Perfection, thy name is silicate mineral paint

One of our many Summer 2012 jobs has some interesting challenges. Aside from the iron work involved in replacing the window grates, fencing, and below-stoop door, we were tasked with the repair and repaint of this brownstone (including the stoop and walls from foundation to cornice) in the Clinton Hill neighborhood of Brooklyn.

Before   After

Out with the old, in with the new! The hideous old paint job (left) gets replaced with beautiful new paint (right)

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You know you want one…

To extend the independence celebrations just a liiittle longer, we are announcing…


The Liberty theater marquee giveaway contest!

Reggie’s friend Stephanie recently got her hands on this amazing marquee from a theater in Liberty, NY and we thought, “What better way to honor Uncle Sam than to have a good old fashioned giveaway?”


Liberty Marquee

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Falling down the rabbit hole in Fort Greene

You never know what you’re going to find when you start digging into the guts of an older home. Sometimes a project that presents itself as being straightforward ends up dropping you down a restoration rabbit hole. Our latest project had what you might call a… plot twist.

This brownstone was unique in the fact that it had an extra room on each of its lower floors, making it deeper than most brownstones we work on. To allow for these extra rooms, there was a wooden truss system supporting the rear brick wall. While we could see the wall was sagging slightly, we had no idea that the main beam of the truss system had completely sheared in half until we demoed the first floor. The wall was on the verge of collapse.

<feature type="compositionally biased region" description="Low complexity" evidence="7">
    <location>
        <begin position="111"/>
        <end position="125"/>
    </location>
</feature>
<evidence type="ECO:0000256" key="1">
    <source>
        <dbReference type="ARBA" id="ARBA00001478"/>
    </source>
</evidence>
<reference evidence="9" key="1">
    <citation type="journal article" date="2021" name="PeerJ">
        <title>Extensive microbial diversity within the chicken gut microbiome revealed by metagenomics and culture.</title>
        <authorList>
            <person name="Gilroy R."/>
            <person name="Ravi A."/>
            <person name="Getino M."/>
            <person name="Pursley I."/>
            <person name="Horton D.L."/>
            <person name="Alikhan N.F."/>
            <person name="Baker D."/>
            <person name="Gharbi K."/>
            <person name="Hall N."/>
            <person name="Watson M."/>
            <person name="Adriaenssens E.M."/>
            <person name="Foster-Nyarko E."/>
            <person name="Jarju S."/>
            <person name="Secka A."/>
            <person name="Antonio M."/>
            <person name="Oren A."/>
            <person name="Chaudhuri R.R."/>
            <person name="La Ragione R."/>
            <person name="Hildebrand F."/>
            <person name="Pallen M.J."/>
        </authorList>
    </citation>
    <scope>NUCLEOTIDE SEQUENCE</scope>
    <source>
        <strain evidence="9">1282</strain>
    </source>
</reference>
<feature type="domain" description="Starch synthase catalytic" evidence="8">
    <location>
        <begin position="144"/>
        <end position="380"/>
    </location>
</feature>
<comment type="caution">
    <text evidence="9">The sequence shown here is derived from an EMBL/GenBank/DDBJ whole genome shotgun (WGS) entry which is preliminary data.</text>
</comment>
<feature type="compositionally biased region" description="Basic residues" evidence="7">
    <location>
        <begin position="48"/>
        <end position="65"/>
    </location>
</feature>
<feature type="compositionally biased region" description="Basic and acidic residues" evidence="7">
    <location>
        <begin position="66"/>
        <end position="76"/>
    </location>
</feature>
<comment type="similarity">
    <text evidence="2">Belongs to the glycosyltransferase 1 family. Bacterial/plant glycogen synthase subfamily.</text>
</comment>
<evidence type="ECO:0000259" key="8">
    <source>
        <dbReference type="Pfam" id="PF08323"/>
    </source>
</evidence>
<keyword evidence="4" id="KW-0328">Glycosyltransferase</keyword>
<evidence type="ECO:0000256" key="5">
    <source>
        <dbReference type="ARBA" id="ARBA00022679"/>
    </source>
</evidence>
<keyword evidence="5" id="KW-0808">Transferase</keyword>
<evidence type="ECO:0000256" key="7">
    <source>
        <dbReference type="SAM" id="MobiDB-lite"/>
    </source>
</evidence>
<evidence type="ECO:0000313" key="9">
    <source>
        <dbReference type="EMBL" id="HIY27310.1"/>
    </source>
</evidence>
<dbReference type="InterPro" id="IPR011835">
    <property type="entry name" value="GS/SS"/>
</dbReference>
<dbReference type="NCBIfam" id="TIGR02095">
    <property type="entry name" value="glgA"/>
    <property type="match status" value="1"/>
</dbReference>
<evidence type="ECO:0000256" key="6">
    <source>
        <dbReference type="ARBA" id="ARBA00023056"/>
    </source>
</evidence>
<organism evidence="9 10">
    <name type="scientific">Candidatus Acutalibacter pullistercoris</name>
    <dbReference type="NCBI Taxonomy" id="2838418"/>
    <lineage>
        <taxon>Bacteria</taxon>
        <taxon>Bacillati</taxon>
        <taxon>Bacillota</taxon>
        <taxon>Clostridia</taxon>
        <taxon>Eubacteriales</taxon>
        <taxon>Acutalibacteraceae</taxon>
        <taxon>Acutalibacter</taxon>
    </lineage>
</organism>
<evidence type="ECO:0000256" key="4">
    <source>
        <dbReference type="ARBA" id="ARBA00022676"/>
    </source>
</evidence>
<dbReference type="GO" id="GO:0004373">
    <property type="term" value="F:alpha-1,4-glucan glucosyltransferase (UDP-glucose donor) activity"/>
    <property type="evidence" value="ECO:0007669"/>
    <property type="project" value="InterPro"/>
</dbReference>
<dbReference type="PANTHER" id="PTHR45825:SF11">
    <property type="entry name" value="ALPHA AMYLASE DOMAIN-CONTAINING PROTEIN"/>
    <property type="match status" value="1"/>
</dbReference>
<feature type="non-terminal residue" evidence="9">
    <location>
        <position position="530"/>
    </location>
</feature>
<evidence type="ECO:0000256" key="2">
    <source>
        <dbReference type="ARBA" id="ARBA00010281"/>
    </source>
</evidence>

This surprise discovery meant we needed to take this wall down, brick by brick. Either that, or wait for the vengeful Brownstone Gods to take it down themselves in a much more dramatic fashion (and it probably would not have been a long wait, either).




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It’s official: dogs are taking over the carpentry game

…or: What to do when the stairs in your brownstone are falling off the wall!

We’ve said it before and we’ll say it again: stairs in older homes always seem to have the same problems. This staircase we encountered on our latest project managed to go above and beyond the normal range of issues.

Not only did we have to stabilize it, repair delicate railings and fix broken spindles, but we had to literally tear the whole thing out and start from scratch.
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Nora’s tribute to Colorado in mural form

Our very good friend and partner Nora Johnson recently completed a stunning scenic mural of the Colorado landscape, and we can’t wait to show it to you! The 8′ x 50′ mural was presented at the 2012 Denver Home Show, but was then donated to Brent’s Place, which is a non-profit home for families with children with cancer in Aurora, Colorado. Such a beautiful mural, and an even more beautiful gesture. Oh Nora, how do we love you? Let me count the ways…
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Partners in Preservation announces grant winners!

As you can imagine, we here at HHF have been following the Partners in Preservation contest pretty closely. For those unaware of Partners in Preservation, it is a community-based initiative program that began in 2006. Each year they focus on a different city and select a list of local historic sites to receive grant money to fund restoration projects. And then this is where the fun begins: the list is handed over to the public who then votes for their favorite site to receive funding.

In 2012, 40 historic places throughout the five boroughs of New York City were chosen, the public voted for a month, and now we finally know who the winners are!

While I personally voted for the Woodlawn Cemetery in the Bronx (because I’m creepy like that), I’m still pretty jazzed about this year’s winners:



Look at these amazing doors on the Brooklyn Public Library! (Source)

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The horrors of Portland cement



Look at all that nasty Portland cement

Ever walk around NYC (or anywhere for that matter) and notice those old, dilapidated brick walls? The ones that seem to be disintegrating before your eyes? Ever wonder why it is that something supposedly so strong not even a big, bad wolf could blow it down now seems to be crumbling like a cookie? The answer is usually Portland cement.
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